As CEO of the Community Health Center of Buffalo Inc., Lavonne Ansari, PhD ’03, is the driving force behind its expansion. What started as a single site in 1999 on the grounds of Erie County Medical Center has blossomed into a soon-to-be five-site, multi-county, multi-service organization, with Ansari behind the steering wheel since 2006.
Today, the center cares for more than 20,000 patients annually who speak 17 different languages, thanks to its commitment to serving patients regardless of ability to pay and its patient-centered approach to medical care.
“I love community engagement and community advocacy,” she says. “I love working to build a better quality of life for all of us that are underrepresented.” In her mind, the greatest success anyone can have is to give back to people, and to also raise children who will give back to society as well.
Her foresight, dedication to community, and her ability to visualize possibility are what made her an ideal candidate to co-chair the Buffalo Together Community Response Fund (BTCRF). The fund was created in response to the May 14, 2022 mass shooting in Buffalo, with the goal of building a more just and equitable community. “My team was one of the first on the ground after it occurred. First thing Monday morning I had my medics, my MDs, nurses and staff on the ground with the community, because we are the community,” she recalls.
Since the fund began, Ansari has been working with a steering committee to identify and address critical issues that have led to historic disinvestment, by utilizing a wide lens approach to development as well as forming a comprehensive financial model. The fund’s focus is to ensure protracted improvements in quality of life. However, Ansari notes that this is not typical foundation work. This is an anti-hate movement fund offering a plan beyond the immediate sweeping wave of urgency.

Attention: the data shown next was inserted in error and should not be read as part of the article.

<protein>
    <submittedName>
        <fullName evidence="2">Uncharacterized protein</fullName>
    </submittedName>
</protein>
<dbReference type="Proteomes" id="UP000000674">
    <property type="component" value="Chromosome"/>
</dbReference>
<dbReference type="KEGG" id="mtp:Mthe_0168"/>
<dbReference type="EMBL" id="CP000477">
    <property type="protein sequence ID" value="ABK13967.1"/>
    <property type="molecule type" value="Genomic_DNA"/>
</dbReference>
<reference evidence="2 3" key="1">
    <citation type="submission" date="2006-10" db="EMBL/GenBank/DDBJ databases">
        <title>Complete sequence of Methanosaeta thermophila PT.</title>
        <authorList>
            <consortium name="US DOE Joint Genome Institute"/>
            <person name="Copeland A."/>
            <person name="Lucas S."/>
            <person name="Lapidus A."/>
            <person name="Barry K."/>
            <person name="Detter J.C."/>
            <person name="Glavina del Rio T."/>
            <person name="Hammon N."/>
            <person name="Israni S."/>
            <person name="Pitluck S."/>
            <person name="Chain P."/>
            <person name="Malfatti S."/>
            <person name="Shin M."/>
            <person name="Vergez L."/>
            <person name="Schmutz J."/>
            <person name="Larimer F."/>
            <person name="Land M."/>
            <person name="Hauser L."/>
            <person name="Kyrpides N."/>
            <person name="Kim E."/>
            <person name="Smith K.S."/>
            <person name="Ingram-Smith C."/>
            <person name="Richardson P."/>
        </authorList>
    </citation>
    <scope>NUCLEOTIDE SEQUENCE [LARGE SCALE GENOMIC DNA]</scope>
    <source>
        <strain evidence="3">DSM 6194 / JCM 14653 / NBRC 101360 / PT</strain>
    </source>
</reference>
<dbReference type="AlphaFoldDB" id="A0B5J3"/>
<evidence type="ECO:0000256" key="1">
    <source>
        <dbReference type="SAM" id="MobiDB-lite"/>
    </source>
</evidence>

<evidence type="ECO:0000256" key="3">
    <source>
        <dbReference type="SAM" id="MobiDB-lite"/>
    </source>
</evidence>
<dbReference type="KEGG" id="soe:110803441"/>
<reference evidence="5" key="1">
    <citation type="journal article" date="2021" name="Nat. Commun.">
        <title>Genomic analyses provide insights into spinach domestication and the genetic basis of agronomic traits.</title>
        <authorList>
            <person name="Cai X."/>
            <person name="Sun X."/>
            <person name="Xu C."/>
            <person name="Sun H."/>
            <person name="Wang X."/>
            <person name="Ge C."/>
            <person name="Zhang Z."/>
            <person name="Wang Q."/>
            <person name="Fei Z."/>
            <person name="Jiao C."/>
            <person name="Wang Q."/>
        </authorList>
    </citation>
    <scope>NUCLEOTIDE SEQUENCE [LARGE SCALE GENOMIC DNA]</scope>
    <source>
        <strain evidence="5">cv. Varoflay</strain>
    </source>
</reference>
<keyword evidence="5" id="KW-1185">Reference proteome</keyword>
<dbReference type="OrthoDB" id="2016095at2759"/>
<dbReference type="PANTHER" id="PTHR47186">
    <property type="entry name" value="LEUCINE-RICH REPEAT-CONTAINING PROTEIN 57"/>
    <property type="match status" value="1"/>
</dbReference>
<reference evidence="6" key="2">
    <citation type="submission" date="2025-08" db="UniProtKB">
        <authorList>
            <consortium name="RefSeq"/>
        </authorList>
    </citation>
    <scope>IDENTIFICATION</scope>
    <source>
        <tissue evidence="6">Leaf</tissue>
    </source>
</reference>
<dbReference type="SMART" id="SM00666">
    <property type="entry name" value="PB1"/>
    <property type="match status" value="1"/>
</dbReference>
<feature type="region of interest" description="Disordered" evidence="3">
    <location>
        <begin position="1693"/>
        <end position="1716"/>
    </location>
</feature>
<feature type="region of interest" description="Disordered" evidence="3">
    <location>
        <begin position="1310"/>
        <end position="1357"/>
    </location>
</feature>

Ansari’s work with the fund has presented challenges; she says it has come with many candid conversations about domestic terrorism, racism and anti-hate. “This came out of an experience of hate. Therefore, the fund cannot be viewed with any superficiality. It represents a history that Buffalo will always have,” she says.
Ansari’s tenacity, paired with her philosophical world view, is pushing her to see the work of the fund as a journey and an opportunity for growth. This is a mindset she partially attributes to her time as a student at UB. “All my professors there helped me to discover who I am. All of them helped me understand how to self-reflect,” she says.
Her community-based work has demonstrated to her that the best way to continue this cycle is to provide support for African Americans and people of color in academic settings. She notes that institutional racism must be interrupted, and more inclusive roads—to spaces that have traditionally had structural barriers—must be built.
She also advises students to take advantage of the microcosmic nature of UB. She says UB stands out for its history, its position as a pillar in the academic scholarship community, and for its opportunities. “You have veteran faculty. You have youth. You have administration, you have activities, so you have a comprehensive experience at a university. How do you utilize it?”
Published July 5, 2023